Christian Grube

Grube Katzprints-SCC-08

By Scott MacClelland

RENAISSANCE MUSIC and Stravinsky together strikes me as a winning program. Santa Cruz Chorale conductor Christian Grube says “In theory,” then admits, “we will find out.” This weekend Grube conducts the Chorale in two performances at Holy Cross Church. Some of the pieces include instruments, others are a cappella.

Grube is sure of one thing: how to train and conduct a choir. He is emeritus professor of choral conducting at the Berlin University of the Arts in his native Germany. His longstanding artistic goals include impeccable intonation, a broad range of dynamic expression, an ability to interpret diverse styles—as the program at hand attests—and beautiful sound.

So how did he wind up with the Santa Cruz Chorale? “I’m not really sure,” he told me. “The board president, Niel Warren, called me and when we met he talked me into it.” That was in 2006.

Grube was born in Hanover in 1934. As a child of the war, he was sent to live in a small Austrian village far away from the Allied bombing raids. “I started school there.” His guardians “had lost a son and they wanted to keep me.” After the war, “My mother had a hard time getting me back. I was ten or eleven.” Near Hamelin, Grube met “my first American. He was a black person, and he gave me chewing gum. He was very nice. He tried to tell me to chew but don’t swallow. I didn’t know any English and he had no German.”

It was Grube’s mother who laid the foundation for his life in music “by singing to me every night.” He studied at the Hochschule für Musik and at the Kirchenmusikschule in Hanover where he majored in conducting, voice, flute, organ, and Renaissance instruments. “I also learned a lot from Nikolaus Harnoncourt, when I invited him to do workshops at the Hochschule in Berlin when I had begun teaching there. We were colleagues.” (Harnoncourt, 1929-2016, had a worldwide reputation as one of the greatest conductor of the 20th century.) “I heard Dietrich Fischer-Dieskau sing live.” He explains, “When most singers heard him they became discouraged. But it had the opposite influence on me. I had to sing.”

In 1964 Grube was chosen for a new position at St. Michael’s Church, Hildesheim. He held a dual teaching position at the Gymnasium Andreanum until 1973. His reputation there earned him an invitation to the Hochschule der Künste—later the University of the Arts—in Berlin. “In the ‘70s I organized workshops for Harnoncourt.” In ’73, Grube was made a professor of liturgy, hymnology and choral conducting there, along with related musical activities for both government and church, including official state functions and travel to other countries.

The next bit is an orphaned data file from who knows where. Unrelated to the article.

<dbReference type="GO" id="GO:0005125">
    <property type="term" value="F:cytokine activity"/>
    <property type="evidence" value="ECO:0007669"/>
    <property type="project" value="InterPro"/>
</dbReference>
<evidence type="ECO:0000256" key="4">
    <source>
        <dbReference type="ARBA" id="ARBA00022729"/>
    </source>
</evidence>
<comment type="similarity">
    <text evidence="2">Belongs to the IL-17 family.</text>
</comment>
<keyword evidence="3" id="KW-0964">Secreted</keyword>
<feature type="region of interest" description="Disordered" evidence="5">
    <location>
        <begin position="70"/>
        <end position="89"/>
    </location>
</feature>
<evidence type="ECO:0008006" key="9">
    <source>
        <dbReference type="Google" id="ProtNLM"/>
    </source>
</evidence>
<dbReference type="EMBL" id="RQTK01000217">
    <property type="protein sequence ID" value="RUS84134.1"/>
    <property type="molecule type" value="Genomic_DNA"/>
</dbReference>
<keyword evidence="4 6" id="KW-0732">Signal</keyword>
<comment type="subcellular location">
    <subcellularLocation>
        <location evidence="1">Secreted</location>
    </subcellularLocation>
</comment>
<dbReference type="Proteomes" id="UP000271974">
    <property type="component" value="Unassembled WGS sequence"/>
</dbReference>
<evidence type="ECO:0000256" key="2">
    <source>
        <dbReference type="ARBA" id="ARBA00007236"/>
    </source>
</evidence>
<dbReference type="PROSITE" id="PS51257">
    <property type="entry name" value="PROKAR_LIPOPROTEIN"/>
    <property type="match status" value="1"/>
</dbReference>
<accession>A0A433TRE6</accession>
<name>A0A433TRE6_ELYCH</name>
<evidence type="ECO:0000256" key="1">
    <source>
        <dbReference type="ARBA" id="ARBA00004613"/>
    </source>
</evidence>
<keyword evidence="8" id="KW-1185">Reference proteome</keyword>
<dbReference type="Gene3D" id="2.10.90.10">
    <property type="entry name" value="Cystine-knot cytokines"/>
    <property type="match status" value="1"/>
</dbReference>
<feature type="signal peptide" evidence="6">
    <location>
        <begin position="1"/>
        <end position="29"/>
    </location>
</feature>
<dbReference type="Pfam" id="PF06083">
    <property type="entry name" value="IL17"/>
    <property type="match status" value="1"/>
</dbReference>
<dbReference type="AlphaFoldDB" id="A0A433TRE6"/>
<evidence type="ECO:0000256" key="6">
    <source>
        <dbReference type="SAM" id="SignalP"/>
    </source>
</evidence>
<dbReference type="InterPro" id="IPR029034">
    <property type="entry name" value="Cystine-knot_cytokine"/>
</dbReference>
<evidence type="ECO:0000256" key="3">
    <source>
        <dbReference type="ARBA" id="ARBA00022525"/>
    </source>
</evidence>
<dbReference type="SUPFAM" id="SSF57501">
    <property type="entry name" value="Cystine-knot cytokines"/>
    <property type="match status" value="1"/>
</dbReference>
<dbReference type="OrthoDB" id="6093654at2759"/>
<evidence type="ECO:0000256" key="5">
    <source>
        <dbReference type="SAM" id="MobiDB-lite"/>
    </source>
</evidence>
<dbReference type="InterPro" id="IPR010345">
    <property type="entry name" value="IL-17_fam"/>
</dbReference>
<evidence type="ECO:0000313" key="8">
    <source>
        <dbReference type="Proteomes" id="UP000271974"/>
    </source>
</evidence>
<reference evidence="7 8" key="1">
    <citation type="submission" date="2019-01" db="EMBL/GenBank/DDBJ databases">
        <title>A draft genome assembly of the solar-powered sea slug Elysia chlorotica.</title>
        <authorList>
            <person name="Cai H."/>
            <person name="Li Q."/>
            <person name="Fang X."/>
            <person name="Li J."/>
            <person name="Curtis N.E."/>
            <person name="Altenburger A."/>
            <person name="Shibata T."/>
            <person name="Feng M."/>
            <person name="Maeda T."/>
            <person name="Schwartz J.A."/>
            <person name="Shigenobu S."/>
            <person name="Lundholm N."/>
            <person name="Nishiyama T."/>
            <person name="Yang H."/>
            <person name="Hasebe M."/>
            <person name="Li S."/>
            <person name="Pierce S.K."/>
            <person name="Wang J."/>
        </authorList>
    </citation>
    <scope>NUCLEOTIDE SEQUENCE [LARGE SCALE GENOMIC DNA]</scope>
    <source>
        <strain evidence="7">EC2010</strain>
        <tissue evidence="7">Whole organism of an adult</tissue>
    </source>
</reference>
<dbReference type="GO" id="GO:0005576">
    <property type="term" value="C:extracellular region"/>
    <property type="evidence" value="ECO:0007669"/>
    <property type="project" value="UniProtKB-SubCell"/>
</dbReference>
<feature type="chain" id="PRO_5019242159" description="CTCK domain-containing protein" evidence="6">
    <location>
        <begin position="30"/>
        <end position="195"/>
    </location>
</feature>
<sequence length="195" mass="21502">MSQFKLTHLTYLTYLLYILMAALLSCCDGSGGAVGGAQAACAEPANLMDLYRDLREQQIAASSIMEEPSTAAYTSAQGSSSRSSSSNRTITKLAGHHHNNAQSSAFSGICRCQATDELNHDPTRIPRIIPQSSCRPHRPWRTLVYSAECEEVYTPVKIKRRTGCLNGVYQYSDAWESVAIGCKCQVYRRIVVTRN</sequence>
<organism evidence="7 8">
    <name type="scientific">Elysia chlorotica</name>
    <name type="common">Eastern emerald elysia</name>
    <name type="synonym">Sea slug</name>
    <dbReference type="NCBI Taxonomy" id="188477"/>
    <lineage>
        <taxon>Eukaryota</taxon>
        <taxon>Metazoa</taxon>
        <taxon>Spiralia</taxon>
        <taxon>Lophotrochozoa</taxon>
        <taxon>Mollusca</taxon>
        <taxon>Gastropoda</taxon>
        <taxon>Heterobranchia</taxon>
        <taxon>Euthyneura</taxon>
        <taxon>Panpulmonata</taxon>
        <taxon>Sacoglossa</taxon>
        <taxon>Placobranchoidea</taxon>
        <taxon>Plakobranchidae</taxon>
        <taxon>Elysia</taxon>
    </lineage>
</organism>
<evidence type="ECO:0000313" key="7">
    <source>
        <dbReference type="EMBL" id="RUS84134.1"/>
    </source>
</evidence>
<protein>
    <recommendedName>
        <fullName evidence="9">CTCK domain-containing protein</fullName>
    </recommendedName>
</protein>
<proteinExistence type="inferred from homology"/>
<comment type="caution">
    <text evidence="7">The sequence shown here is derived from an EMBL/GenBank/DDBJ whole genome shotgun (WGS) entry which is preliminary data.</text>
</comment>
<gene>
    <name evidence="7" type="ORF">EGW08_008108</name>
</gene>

Under his leadership, the two choirs, Staats- und Domchor, frequently toured North and South America, the former Soviet Union, Egypt, Israel, Korea, Taiwan and Africa, in addition to all of the European countries. These tours included lectures and workshops, as well as radio and television productions. His choirs have performed with such major conductors as Herbert von Karajan, Seiji Ozawa, Zubin Mehta, Riccardo Chailly and Mauricio Kagel, and with the Berlin Philharmonic Orchestra, the Deutsche Oper Berlin, the Berliner Ensemble and the Komische Oper. They also collaborated with Fischer-Dieskau, Edita Gruberová, and Thomas Quasthoff, who began his singing career in Grube’s children’s choir in Hildesheim.

In 1975 Grube founded the Chamber Choir of the University of the Arts in Berlin. In 1989, “My boys’ choir was the first to visit Moscow from Berlin. It was part of a benefit tour to support the survivors of the 1988 Azerbaijan earthquake.” Cold War tensions were constant,” Grube said. “I never lived in such an intense culture. So much insecurity.” As a symbolic gesture Grube brought along a piece of the by then torn-down Berlin Wall. Also in 1989, Arvo Pärt dedicated his new—and now well-known—Magnificat to Grube and his boys’ choir after they won the first prize in the German National Choral Competition.

In 1964, in Switzerland, Grube met and married his wife Karen, a San Francisco native who now writes program notes for the SC Chorale and “is my best critic.”

Today the couple divides their year between Berlin and Santa Cruz—including other musical activities around the San Francisco Bay Area. A list of Grube students who have gone on to fully professional musical careers is very long.

The program for this weekend includes Renaissance pieces by Andrea and Giovanni Gabrieli, Jacobus Gallus, Heinrich Schütz, Heinrich Isaac and Hans Leo Hassler. Music by Benjamin Britten and others will also be heard.